SEC Takes On Short- Vs. Long-termism
By Eve Tahmincioglu
May 21, 2019
Securities & Exchange Commission Chairman Jay Clayton talks to
Directors & Boards about bolstering long-term thinking, ESG,
quarterly reporting, and disclosure.
This week, the
Securities & Exchange Commission (SEC) Chairman Jay Clayton announced
he has directed the agency to hold a roundtable this summer to delve
into the impact of short-termism.
While a date and agenda for the event have yet to be finalized,
Clayton tells Directors & Boards that the event will “explore
whether short-termism should be a concern and, if so, what are its
causes and what can and should be done from a regulatory perspective
The topics of short- vs. long-termism; environmental, social and
governance; and disclosures are the focus of an in-depth interview
with Clayton that will appear in the upcoming issue of Directors &
Here’s an excerpt:
Q. Short-termism is seen as a major factor undermining corporations
and the greater community today, and it’s something you’ve been vocal
about. How do you see short-termism impacting what you’ve said is the
SEC’s mission to protect investors; maintain fair, orderly and
efficient markets; and facilitate capital formation?
A. If by short-termism you mean companies, in response to market and
other pressures, pursuing short-term objectives to the detriment of
long-term performance, it bothers me. It principally bothers me
because that type of short-term perspective generally is inconsistent
with the investment objectives of our Main Street investors. In
addition, if our public capital markets are overly short-term focused,
that perspective may undermine capital formation in our public
Q. Some critics have argued that the SEC has been dropping the ball
when it comes to disclosure mandates needed for information that could
impact a company longer term, especially ESG disclosure. You’ve been
quoted as saying that ESG disclosure by publicly traded companies
should not be required. Do you still believe this is the case and why?
A. As an overarching principle, I believe our disclosure rules and
guidance, and our issuers, should focus on the information that a
reasonable investor needs to make informed investment and voting
decisions. This perspective often is referred to as the “materiality”
based approach to disclosure regulation. This has been the
commission’s perspective for 84 years and it has served our investors
and markets very well. Keeping that perspective in mind is critical to
our mission. More specifically, and turning to your ESG question, we
need to keep in mind that not all ESG matters are created equal — in
fact, they are quite different and are different in multiple ways.
Q. What is the SEC doing under your leadership to combat short-termism
and boost long-term thinking in corporate America?
A. We recently announced that our staff will hold a roundtable this
summer that will seek to explore whether short-termism should be a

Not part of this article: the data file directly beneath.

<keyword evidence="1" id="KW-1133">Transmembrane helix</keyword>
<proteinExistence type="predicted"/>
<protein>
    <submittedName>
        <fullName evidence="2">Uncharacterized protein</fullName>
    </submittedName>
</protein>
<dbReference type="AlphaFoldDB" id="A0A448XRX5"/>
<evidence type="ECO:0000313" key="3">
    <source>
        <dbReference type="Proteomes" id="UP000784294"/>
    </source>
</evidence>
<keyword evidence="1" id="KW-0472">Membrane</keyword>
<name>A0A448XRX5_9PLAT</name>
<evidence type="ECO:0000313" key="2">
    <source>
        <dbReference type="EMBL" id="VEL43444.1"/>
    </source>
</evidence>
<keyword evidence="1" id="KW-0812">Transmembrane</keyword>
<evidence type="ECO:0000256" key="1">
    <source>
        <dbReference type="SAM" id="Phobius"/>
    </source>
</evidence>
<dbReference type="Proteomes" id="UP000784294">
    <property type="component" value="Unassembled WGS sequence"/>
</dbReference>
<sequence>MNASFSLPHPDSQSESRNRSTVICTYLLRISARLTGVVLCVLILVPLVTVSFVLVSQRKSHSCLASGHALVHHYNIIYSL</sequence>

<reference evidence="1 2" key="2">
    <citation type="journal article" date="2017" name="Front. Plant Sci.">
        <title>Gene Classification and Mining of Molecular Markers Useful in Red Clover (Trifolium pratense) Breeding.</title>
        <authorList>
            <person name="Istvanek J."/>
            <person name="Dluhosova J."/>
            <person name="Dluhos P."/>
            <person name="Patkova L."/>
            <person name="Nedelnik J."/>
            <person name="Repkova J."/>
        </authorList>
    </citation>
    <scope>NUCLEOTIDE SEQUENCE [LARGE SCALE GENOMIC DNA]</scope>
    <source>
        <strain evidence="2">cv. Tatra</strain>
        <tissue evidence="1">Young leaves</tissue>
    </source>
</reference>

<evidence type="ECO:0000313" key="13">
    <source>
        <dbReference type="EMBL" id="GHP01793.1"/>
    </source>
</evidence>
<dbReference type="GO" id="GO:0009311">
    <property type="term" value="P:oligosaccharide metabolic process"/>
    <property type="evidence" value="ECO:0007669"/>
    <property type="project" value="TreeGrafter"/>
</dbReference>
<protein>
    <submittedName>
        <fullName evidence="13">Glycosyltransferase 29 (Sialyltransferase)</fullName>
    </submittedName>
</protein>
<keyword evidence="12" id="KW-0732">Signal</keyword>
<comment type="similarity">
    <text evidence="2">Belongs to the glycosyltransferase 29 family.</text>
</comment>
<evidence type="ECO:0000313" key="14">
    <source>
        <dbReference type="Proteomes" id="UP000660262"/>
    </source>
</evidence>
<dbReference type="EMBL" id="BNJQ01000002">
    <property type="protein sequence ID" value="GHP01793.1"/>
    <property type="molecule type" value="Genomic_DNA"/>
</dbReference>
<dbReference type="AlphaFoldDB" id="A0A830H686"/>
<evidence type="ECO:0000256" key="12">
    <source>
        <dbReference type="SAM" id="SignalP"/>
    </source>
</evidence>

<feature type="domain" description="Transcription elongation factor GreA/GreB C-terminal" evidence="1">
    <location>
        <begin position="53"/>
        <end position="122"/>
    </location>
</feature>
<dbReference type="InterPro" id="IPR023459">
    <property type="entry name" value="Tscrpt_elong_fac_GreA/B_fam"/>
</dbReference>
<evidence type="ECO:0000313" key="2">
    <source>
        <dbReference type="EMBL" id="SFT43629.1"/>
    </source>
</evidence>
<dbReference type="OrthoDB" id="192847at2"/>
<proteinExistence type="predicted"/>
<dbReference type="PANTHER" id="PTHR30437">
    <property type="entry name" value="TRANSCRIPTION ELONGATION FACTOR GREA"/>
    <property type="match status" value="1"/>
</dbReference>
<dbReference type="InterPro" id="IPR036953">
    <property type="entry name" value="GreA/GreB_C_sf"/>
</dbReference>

concern and, if so, what are its causes and what can and should be
done from a regulatory perspective in response. We also intend to
facilitate conversations on whether there are market-based initiatives
and regulatory changes that could ensure an appropriate balance
between short-term and long-term perspectives in our public capital
The SEC’s summer roundtable will address many of these issues. Clayton
says they will include:
The role, if any, that short-termism plays in the declining number
of public companies. In particular, examining how the pressure on
public companies to take a short-term focus in our markets may
discourage private companies from going public could provide
valuable insight into how to make our public markets more attractive
and increase investment options for Main Street investors.
Our ability to reduce burdens for companies while facilitating
better disclosure for long-term Main Street investors. For example,
I am interested in exploring whether the information typically
included by companies in earnings releases could be allowed to
satisfy certain quarterly reporting obligations and whether there
are ways that quarterly disclosures could be streamlined. This is
particularly the case in the first fiscal quarter when the quarterly
report often comes closely on the heels of the annual report.
The potential for certain categories of reporting companies, such as
smaller reporting companies, to be given flexibility to determine
the frequency of their periodic reporting.
Market practices that could be oriented to encourage longer-term
thinking and investment at public companies. For example, it would
be informative to explore the extent to which certain activist
practices, such as “empty voting” (e.g., acquiring voting rights
over shares but having little or no economic interest in the
shares), are factors that drive short-term focus.
interested in attending the SEC roundtable contact SEC staff at
THE INDEPENDENT VOICE
OF PUBLIC COMPANY GOVERNANCE
Directors & Boards
is a quarterly journal dedicated to the topics of leadership
and corporate governance.